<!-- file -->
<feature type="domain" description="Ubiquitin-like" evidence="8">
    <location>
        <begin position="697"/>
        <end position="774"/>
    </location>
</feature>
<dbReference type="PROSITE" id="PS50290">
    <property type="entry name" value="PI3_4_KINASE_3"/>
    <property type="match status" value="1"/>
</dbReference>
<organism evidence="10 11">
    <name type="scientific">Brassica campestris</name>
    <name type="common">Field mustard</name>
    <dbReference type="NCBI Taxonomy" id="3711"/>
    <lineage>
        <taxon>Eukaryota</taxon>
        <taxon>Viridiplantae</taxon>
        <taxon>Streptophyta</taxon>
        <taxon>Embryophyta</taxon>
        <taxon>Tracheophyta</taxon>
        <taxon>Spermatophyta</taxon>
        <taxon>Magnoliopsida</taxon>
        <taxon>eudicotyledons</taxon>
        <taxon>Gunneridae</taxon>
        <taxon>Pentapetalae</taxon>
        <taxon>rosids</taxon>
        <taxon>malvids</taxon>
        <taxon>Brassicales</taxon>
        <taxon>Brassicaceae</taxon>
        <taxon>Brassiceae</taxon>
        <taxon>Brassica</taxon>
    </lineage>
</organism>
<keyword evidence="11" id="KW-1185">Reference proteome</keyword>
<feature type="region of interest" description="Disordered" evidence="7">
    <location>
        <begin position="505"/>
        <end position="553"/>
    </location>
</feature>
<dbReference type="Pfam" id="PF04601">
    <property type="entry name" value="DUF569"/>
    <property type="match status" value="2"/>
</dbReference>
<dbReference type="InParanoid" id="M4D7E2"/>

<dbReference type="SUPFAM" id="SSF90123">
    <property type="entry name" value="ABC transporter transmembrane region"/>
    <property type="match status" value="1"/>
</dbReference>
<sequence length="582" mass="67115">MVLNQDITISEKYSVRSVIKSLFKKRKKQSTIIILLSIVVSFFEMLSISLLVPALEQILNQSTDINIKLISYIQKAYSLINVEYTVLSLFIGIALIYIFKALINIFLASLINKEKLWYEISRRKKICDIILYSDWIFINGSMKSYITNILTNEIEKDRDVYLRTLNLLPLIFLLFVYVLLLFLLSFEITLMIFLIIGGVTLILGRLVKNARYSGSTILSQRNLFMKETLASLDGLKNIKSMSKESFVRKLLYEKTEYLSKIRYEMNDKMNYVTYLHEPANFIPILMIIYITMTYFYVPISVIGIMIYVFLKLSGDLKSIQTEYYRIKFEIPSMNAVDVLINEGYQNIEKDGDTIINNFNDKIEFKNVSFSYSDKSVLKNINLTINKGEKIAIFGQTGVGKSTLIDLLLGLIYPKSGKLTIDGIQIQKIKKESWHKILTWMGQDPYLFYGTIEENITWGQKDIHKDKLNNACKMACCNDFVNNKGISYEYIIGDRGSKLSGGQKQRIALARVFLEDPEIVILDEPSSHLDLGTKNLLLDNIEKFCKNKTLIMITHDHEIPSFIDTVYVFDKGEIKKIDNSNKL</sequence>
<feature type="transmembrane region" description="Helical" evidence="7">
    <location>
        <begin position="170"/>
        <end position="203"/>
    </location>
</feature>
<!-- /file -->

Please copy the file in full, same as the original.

<feature type="domain" description="Ubiquitin-like" evidence="8">
    <location>
        <begin position="697"/>
        <end position="774"/>
    </location>
</feature>
<dbReference type="PROSITE" id="PS50290">
    <property type="entry name" value="PI3_4_KINASE_3"/>
    <property type="match status" value="1"/>
</dbReference>
<organism evidence="10 11">
    <name type="scientific">Brassica campestris</name>
    <name type="common">Field mustard</name>
    <dbReference type="NCBI Taxonomy" id="3711"/>
    <lineage>
        <taxon>Eukaryota</taxon>
        <taxon>Viridiplantae</taxon>
        <taxon>Streptophyta</taxon>
        <taxon>Embryophyta</taxon>
        <taxon>Tracheophyta</taxon>
        <taxon>Spermatophyta</taxon>
        <taxon>Magnoliopsida</taxon>
        <taxon>eudicotyledons</taxon>
        <taxon>Gunneridae</taxon>
        <taxon>Pentapetalae</taxon>
        <taxon>rosids</taxon>
        <taxon>malvids</taxon>
        <taxon>Brassicales</taxon>
        <taxon>Brassicaceae</taxon>
        <taxon>Brassiceae</taxon>
        <taxon>Brassica</taxon>
    </lineage>
</organism>
<keyword evidence="11" id="KW-1185">Reference proteome</keyword>
<feature type="region of interest" description="Disordered" evidence="7">
    <location>
        <begin position="505"/>
        <end position="553"/>
    </location>
</feature>
<dbReference type="Pfam" id="PF04601">
    <property type="entry name" value="DUF569"/>
    <property type="match status" value="2"/>
</dbReference>
<dbReference type="InParanoid" id="M4D7E2"/>

<dbReference type="SUPFAM" id="SSF90123">
    <property type="entry name" value="ABC transporter transmembrane region"/>
    <property type="match status" value="1"/>
</dbReference>
<sequence length="582" mass="67115">MVLNQDITISEKYSVRSVIKSLFKKRKKQSTIIILLSIVVSFFEMLSISLLVPALEQILNQSTDINIKLISYIQKAYSLINVEYTVLSLFIGIALIYIFKALINIFLASLINKEKLWYEISRRKKICDIILYSDWIFINGSMKSYITNILTNEIEKDRDVYLRTLNLLPLIFLLFVYVLLLFLLSFEITLMIFLIIGGVTLILGRLVKNARYSGSTILSQRNLFMKETLASLDGLKNIKSMSKESFVRKLLYEKTEYLSKIRYEMNDKMNYVTYLHEPANFIPILMIIYITMTYFYVPISVIGIMIYVFLKLSGDLKSIQTEYYRIKFEIPSMNAVDVLINEGYQNIEKDGDTIINNFNDKIEFKNVSFSYSDKSVLKNINLTINKGEKIAIFGQTGVGKSTLIDLLLGLIYPKSGKLTIDGIQIQKIKKESWHKILTWMGQDPYLFYGTIEENITWGQKDIHKDKLNNACKMACCNDFVNNKGISYEYIIGDRGSKLSGGQKQRIALARVFLEDPEIVILDEPSSHLDLGTKNLLLDNIEKFCKNKTLIMITHDHEIPSFIDTVYVFDKGEIKKIDNSNKL</sequence>
<feature type="transmembrane region" description="Helical" evidence="7">
    <location>
        <begin position="170"/>
        <end position="203"/>
    </location>
</feature>